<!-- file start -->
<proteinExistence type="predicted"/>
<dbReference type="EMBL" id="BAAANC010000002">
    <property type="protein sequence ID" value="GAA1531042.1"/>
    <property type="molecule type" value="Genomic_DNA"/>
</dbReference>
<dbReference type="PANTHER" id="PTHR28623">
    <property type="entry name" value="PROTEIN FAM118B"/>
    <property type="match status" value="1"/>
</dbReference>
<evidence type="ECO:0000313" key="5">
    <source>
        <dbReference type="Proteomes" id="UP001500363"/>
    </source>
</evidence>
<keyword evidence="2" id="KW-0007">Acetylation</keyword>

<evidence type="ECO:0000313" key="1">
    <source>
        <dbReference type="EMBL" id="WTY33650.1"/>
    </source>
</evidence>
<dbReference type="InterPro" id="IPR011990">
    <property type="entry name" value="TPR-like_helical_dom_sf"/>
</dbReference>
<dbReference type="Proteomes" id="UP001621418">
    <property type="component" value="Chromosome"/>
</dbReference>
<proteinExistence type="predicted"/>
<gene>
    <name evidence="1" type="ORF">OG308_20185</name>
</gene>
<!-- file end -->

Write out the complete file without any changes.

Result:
<proteinExistence type="predicted"/>
<dbReference type="EMBL" id="BAAANC010000002">
    <property type="protein sequence ID" value="GAA1531042.1"/>
    <property type="molecule type" value="Genomic_DNA"/>
</dbReference>
<dbReference type="PANTHER" id="PTHR28623">
    <property type="entry name" value="PROTEIN FAM118B"/>
    <property type="match status" value="1"/>
</dbReference>
<evidence type="ECO:0000313" key="5">
    <source>
        <dbReference type="Proteomes" id="UP001500363"/>
    </source>
</evidence>
<keyword evidence="2" id="KW-0007">Acetylation</keyword>

<evidence type="ECO:0000313" key="1">
    <source>
        <dbReference type="EMBL" id="WTY33650.1"/>
    </source>
</evidence>
<dbReference type="InterPro" id="IPR011990">
    <property type="entry name" value="TPR-like_helical_dom_sf"/>
</dbReference>
<dbReference type="Proteomes" id="UP001621418">
    <property type="component" value="Chromosome"/>
</dbReference>
<proteinExistence type="predicted"/>
<gene>
    <name evidence="1" type="ORF">OG308_20185</name>
</gene>